Strategic Public Relations
Focused on public relations strategy within the integrated marketing communications mix.

Tuesday, January 27, 2004  

Soft Launch

Well, I wanted to unveil the new site with some kind of fanfare, but I fear this will stop me from ever switching over to Strategic Public Relations' new home.

Goodbye Blogger and Hello Typepad.

You can now subscribe to my RSS feed. All SPR posts reside at this new site, but it will take me awhile before I completely shut this one down. Change is hard.

So be sure to update your links, bookmarks and the like. There is a new post waiting for you.

posted by Kevin Dugan | 12:36:00 PM

Tuesday, January 20, 2004  

Brand Play

The battle for customer attention continues as marketers seek out new ways to grab your attention and traditional approaches bring diminishing returns. New approaches range from conventional—finding new ad real estate and new tchotchkes—to controversial and fun.

We’ve all seen the Orbitz banner ads that encourage you to belly flop into the pool, hit the baseball or throw the snowball. Gartner analysts see this blend of advertising and entertainment increasing. Advergames are a new advertising option and an extension of edutainment. Our agency has created edutainment games designed to reinforce key messages in a fun and engaging way. An example might be a game designed for a client’s sales force to conduct new product training. It is no surprise to see this tactic extended to customers, as traditional advertising gets noisier, and seemingly nosier, than ever.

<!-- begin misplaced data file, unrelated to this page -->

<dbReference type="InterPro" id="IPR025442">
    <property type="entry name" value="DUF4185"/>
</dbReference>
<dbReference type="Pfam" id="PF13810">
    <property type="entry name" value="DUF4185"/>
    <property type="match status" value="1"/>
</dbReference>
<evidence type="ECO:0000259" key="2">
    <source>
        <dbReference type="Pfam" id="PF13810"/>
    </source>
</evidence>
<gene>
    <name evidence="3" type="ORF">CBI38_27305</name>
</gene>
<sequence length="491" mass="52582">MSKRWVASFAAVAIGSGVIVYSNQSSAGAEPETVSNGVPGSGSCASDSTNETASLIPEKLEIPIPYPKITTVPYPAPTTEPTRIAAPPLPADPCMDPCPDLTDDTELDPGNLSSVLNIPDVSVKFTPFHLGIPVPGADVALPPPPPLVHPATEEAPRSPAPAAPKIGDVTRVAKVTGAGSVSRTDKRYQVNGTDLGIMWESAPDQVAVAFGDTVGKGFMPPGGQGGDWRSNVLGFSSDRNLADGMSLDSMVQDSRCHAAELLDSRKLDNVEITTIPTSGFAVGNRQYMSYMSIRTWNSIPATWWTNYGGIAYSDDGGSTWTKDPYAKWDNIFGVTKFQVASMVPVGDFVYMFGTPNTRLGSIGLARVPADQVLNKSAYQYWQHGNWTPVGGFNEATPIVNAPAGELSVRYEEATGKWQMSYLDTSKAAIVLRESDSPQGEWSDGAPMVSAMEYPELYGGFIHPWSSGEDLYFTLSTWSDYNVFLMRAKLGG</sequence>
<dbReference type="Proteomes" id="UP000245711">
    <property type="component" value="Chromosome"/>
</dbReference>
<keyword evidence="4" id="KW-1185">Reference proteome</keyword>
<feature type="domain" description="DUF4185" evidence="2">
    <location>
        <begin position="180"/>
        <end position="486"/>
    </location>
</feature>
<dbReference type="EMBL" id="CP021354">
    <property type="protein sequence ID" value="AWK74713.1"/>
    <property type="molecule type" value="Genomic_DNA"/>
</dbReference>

In fact, PhaseOne Communications has quantified the ad clutter on television in a new report. The research shows that the number of primetime commercials nearly doubled in the last 20 years. For every three hours of programming, nearly an hour of this time is filled with ads. Wow. TiVo will be glad to hear these statistics.

And this saturation will escalate. In fact, advertisers are now placing these costly television spots online to leverage their investment and fully surround specific audiences.

These "advancements" increase the public relations challenge and its importance. More paid advertising means less room for editorial content. Our pitches are now competing for an even smaller piece of real estate. This does not mean ads are taking our place—quite the contrary.

Third party, editorial content (media relations) is key to bringing credibility to advertising. This content serves as a brand's credentials—proving out advertising messages with specific examples. And as any disciple of integrated marketing will tell you, these tactics work best when they work together.

posted by Kevin Dugan | 12:22:00 PM

Tuesday, January 13, 2004  

Blogs: Grass Roots Power

Finally, we see a positive news article showing the possibilities of blogging. It is no surprise this piece comes from the Online Journalism Review.

In the article "Iranian Journalist Credits Blogs for Playing Key Role in His Release From Prison," Mark Glaser interviews Sina Motallebi. Motallebi credits his release from prison to "Iranian and American blogospheres coming together to get publicity and thousands of signatures on an online petition."

Here's the bottom line from Glaser: "Call them self-referential. Call them elitist. Call them blowhards. Call bloggers whatever you want, but you can't deny that they can make a difference, especially when they band together for a serious cause."

posted by Kevin Dugan | 10:01:00 AM

Martha Stewart & Public Relations

The mini-blog is now live. So click here for more information on Martha Stewart & Public Relations. Or, sigh in relief as there will be no more Martha Stewart-related posts on this blog. It's a good thing.

I suspect the new Martha blog will be temporary. Once the trial ends, I will certainly stop updating it.

The new Strategic Public Relations blog, complete with RSS feed, is currently in beta testing. You'll hear more about that yet this month. In the meantime, stay right here for current posts. Now I have to go register the two new sites with about 40 gajillion blog search engines. Oy.

posted by Kevin Dugan | 7:02:00 AM

Friday, January 09, 2004  

Search Engine Strategy

Tired of the G-Word yet?